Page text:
NEW YORK - Folk legend Joni Mitchell is expected to make a full recovery from a brain aneurysm and - contrary to an account - is speaking, a representative said yesterday.
David Crosby, another major figure in folk rock who was long close to Mitchell, said in an interview released last Friday that she was no longer speaking and it was unclear when she would get better.
Mitchell's conservator Leslie Morris confirmed that the 71-year-old Canadian singer suffered an aneurysm but said that other details were "mostly speculative."
"The truth is that Joni is speaking, and she's speaking well," Morris said in a statement on Mitchell's website.
"She is not walking yet, but she will be in the near future as she is undergoing daily therapies.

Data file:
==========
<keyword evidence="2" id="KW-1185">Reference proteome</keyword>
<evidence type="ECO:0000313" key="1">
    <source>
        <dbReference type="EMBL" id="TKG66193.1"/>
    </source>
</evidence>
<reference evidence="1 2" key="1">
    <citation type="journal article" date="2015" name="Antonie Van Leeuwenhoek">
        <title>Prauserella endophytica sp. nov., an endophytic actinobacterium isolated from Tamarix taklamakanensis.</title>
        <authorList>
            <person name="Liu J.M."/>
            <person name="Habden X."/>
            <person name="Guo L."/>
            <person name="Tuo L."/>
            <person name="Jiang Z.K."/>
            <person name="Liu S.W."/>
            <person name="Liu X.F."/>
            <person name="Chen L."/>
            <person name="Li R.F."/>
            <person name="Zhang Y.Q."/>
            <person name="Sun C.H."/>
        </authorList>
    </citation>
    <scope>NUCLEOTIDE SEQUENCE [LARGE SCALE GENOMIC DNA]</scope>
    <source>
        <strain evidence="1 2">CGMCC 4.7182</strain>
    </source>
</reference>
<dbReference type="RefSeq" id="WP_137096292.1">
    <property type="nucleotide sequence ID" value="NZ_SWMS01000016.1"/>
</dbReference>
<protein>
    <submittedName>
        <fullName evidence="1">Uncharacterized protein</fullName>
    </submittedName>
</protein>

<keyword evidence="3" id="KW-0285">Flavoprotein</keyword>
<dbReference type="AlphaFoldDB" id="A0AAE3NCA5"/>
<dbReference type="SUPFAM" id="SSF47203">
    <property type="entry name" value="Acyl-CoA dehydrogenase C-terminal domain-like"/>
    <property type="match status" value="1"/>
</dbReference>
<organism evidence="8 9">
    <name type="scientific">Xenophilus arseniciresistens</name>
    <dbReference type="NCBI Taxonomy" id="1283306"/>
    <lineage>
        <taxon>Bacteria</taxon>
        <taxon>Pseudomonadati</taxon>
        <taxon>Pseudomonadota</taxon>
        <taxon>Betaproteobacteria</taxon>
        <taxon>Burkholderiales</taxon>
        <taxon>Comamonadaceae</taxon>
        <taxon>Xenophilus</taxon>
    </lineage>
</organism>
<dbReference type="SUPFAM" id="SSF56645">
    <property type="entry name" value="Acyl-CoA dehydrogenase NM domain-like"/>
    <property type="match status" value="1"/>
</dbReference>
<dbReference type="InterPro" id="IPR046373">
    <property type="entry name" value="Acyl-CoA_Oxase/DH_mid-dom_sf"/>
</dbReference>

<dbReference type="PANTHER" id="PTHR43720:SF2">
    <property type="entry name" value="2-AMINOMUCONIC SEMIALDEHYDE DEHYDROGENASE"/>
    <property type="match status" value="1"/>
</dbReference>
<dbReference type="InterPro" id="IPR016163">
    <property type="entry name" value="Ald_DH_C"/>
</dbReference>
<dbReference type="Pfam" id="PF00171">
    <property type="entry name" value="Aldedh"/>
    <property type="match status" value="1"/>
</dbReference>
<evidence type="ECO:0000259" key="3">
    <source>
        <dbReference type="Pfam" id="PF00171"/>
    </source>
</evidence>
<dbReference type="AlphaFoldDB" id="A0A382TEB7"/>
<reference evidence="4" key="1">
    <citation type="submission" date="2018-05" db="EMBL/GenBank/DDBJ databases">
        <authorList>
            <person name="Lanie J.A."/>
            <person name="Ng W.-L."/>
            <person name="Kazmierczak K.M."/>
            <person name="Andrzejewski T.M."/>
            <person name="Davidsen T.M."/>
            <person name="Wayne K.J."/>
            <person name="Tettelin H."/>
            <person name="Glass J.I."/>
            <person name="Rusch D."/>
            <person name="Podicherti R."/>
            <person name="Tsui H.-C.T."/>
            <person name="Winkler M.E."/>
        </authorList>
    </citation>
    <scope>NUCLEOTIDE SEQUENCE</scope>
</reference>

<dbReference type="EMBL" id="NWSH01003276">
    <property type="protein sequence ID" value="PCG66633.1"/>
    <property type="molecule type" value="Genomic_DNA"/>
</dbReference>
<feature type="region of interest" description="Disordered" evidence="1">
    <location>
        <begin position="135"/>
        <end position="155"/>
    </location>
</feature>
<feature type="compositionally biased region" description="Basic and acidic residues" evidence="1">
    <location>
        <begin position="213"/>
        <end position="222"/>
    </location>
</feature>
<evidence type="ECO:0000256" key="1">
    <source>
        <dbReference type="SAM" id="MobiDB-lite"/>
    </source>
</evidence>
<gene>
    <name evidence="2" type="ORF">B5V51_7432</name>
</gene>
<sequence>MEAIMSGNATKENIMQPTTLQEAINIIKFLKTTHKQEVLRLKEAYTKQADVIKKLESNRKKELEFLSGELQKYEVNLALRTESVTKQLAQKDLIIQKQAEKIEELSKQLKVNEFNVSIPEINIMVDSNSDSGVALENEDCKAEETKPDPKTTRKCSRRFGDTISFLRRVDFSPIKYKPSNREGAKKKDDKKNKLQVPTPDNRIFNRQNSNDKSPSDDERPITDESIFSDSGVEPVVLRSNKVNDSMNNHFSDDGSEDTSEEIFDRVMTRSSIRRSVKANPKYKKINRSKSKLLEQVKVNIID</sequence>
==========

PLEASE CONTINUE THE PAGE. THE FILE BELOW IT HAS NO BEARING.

"She is resting comfortably in her own home and she's getting better each day. A full recovery is expected," she wrote.
Crosby, who briefly dated Mitchell in the 1960s, told a webcast forum of The Huffington Post that Mitchell "took a terrible hit" and that "to my knowledge, she is not speaking yet."
Mitchell, one of the defining singer-songwriters of the Baby Boomer generation, was rushed to a Los Angeles hospital on March 31 and rumours have since crept up repeatedly about the state of her health.
Mitchell - known for her distinctively rich contralto voice and open-tuned guitar - sang hits that included Big Yellow Taxi, Both Sides, Now and Woodstock. She has also been active in political causes including the environment and the Native American rights movement.